This is the latest in a series of grants allocated to the SANCB, since the initiation of the AIF in 2010. To date, the SANCB has received a social investment totaling R2 million towards its Bureau Cataract Outreach Programme.
With the help of the funding to date, the Council has conducted Outreach Projects in the Limpopo, Northern Cape and North West Provinces, performing 807 sight-saving cataract operations, as well as erecting a 24-bed Eye Care Facility at Mahikeng Provincial Hospital in the North West Province.
This particular facility is the first of its kind in the area, designed to assist in providing routine preventive care for community members; early detection and treatment of eye diseases; and complete medical and surgical care as necessary.
With this latest injection of funds, the SANCB will conduct a three-day Mobile Outreach Project tour at the Jane Furse Hospital in Limpopo at the beginning of August this year. Over the three-day period, the team plans to screen 500 patients, provide refraction treatment for 200 patients and spectacles for 100 patients, as well as operate on 70 cataract patients.
According to international research, 80% of blindness is avoidable either through prevention or through treatment. Cataracts are the leading cause of blindness worldwide, with over 50% of blindness caused by this treatable condition. According to the SANCB, an estimated 350 000 people in South Africa are in need of cataract surgery, and close to 80% of this number live in rural areas. The SANCB’s mobile eye care and outreach programmes aim to reach these people, preventing them from losing their sight and very often their means of earning a living and supporting their families.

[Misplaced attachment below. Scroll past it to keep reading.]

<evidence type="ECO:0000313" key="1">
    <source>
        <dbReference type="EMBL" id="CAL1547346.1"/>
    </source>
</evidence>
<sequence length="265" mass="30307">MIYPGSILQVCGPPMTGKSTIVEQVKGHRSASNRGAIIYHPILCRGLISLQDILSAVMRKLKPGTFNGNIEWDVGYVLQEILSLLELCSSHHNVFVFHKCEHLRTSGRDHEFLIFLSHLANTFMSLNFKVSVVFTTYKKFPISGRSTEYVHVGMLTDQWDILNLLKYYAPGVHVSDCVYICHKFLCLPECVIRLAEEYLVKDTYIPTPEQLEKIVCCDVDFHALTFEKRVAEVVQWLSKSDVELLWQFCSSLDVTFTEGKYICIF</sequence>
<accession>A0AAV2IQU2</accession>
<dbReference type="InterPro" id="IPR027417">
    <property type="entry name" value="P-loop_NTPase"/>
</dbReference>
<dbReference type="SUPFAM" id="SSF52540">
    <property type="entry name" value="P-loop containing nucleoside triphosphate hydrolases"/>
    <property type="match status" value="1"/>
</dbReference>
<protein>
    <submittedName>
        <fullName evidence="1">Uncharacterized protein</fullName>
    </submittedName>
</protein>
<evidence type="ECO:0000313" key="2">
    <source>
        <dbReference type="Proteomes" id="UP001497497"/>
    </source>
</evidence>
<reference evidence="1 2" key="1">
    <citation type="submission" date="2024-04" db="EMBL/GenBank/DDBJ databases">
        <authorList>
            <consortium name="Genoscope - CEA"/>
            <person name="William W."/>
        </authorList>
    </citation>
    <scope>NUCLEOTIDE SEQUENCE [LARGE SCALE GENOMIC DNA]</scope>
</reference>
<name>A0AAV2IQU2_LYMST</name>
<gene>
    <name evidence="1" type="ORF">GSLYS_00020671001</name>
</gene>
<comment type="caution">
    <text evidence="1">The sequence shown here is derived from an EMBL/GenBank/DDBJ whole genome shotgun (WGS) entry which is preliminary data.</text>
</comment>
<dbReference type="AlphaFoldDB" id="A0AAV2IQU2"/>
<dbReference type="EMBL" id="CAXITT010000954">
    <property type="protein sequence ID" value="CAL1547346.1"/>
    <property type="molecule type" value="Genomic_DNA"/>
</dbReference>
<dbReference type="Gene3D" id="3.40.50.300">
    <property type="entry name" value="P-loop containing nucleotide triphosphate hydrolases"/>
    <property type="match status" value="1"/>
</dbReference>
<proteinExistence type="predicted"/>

The mobile eye care programmes focus on helping South Africans with preventable blindness as well as visually impaired people in poor, rural and remote communities, where there is no readily available access to eye care services.
“This year, the SANCB celebrates 61 successful years of mobile eye care and outreach programmes, and we are incredibly grateful for the funding provided by the Allergan International Foundation, which allows us to continue our mission to empower visually-impaired South Africans to do what they dare to dream,” says Angelina Khupe, SANCB project manager.
Through a network of over 100 member organisations, the SANCB serves, supports and facilitates the prevention of blindness, rehabilitation, community development, training and education of South Africans with visual impairments. The organisation’s vision is to work towards the prevention of blindness and advocate for the inclusion of blind and partially sighted people in all aspects of a diverse South African society.
The Allergan International Foundation is a UK-registered charity initiated by Allergan in 2010 with the aim of contributing towards charitable organisations outside of the US. AIF grants are awarded to charitable organisations with high-quality programmes and services, well-defined goals, a commitment to maximising available resources, and a reputation for meeting objectives and reporting measured results.